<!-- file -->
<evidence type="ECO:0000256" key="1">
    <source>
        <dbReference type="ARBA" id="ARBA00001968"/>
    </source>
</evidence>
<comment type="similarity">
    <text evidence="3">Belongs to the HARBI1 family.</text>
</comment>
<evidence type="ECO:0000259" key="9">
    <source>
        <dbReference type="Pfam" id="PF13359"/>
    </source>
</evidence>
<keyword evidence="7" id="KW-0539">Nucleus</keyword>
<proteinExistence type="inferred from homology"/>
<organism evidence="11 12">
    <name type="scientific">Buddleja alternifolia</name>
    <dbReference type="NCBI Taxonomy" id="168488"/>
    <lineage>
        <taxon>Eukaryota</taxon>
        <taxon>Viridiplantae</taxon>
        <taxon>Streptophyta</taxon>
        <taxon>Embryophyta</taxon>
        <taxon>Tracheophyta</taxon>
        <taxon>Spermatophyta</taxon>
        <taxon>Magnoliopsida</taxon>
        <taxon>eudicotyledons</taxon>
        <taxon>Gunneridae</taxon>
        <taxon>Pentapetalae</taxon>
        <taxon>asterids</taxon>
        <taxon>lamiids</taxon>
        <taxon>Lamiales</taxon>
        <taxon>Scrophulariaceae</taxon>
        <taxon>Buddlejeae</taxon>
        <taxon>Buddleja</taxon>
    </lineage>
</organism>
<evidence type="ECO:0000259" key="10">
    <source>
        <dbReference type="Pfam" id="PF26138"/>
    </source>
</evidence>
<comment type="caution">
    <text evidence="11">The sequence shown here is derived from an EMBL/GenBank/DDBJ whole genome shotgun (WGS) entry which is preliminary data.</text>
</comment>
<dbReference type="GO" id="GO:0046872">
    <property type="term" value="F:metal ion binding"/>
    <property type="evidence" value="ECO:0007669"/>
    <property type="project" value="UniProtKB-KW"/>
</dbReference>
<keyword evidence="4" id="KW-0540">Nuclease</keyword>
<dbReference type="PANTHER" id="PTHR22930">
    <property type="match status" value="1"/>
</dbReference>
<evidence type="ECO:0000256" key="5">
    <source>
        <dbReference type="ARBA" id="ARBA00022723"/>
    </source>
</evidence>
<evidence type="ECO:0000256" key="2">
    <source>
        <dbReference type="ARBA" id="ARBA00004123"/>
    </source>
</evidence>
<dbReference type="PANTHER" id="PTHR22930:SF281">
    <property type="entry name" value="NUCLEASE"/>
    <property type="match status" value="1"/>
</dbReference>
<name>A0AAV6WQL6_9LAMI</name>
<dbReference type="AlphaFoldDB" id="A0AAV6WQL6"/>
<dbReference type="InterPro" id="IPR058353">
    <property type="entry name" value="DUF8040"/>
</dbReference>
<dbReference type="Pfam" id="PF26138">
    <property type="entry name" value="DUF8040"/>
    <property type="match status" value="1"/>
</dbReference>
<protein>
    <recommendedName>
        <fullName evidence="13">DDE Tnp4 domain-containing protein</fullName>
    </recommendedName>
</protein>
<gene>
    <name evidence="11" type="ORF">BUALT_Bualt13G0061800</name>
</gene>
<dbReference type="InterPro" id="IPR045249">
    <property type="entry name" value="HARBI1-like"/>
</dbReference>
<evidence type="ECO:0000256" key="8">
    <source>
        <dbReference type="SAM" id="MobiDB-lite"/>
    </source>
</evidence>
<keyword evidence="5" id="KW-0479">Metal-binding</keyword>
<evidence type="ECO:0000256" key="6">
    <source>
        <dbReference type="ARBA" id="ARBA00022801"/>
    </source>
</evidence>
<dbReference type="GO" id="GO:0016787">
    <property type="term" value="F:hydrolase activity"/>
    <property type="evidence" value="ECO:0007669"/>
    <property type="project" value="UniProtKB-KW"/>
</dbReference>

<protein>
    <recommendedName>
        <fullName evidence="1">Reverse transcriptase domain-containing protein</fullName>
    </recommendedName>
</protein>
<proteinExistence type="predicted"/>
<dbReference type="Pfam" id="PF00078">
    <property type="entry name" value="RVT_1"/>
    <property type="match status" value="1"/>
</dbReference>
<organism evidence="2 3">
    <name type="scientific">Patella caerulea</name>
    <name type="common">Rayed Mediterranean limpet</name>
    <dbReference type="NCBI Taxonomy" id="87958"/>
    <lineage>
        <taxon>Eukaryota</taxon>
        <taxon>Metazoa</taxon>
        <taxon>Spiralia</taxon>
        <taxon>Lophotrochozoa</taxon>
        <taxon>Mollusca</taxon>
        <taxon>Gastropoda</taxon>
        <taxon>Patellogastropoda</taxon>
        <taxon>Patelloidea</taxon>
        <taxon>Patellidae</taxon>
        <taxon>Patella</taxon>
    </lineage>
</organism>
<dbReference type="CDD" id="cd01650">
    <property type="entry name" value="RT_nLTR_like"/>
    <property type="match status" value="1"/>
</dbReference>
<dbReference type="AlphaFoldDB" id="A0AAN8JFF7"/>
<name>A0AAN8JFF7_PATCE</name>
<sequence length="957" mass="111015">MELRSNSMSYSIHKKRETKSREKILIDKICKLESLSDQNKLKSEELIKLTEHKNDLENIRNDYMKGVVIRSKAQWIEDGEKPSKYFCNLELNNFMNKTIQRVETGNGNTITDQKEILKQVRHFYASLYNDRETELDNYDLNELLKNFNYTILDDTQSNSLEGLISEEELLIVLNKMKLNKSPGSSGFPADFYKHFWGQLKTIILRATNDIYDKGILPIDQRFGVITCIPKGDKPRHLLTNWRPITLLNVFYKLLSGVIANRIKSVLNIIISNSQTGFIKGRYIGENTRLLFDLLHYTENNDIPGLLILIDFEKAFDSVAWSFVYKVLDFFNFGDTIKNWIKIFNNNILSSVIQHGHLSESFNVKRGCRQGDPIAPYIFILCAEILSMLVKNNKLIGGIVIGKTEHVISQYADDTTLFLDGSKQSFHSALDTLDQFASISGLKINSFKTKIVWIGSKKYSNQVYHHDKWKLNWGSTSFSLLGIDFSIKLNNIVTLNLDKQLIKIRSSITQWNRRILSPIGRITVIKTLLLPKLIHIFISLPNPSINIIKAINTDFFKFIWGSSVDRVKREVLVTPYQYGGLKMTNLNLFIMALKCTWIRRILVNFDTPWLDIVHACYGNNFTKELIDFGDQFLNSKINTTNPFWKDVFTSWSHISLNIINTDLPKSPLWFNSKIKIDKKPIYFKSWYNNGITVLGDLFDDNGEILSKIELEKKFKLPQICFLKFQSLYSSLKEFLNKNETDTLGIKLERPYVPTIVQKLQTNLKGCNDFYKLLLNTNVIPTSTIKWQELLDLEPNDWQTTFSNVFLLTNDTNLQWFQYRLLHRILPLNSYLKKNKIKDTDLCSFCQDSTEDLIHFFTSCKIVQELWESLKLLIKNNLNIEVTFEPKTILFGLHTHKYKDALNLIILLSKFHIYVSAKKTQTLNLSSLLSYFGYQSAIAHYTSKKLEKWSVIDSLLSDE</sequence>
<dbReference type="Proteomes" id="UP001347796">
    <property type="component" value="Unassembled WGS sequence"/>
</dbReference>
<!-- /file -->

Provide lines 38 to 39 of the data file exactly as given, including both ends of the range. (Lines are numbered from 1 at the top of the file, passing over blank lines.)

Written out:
<evidence type="ECO:0000259" key="10">
    <source>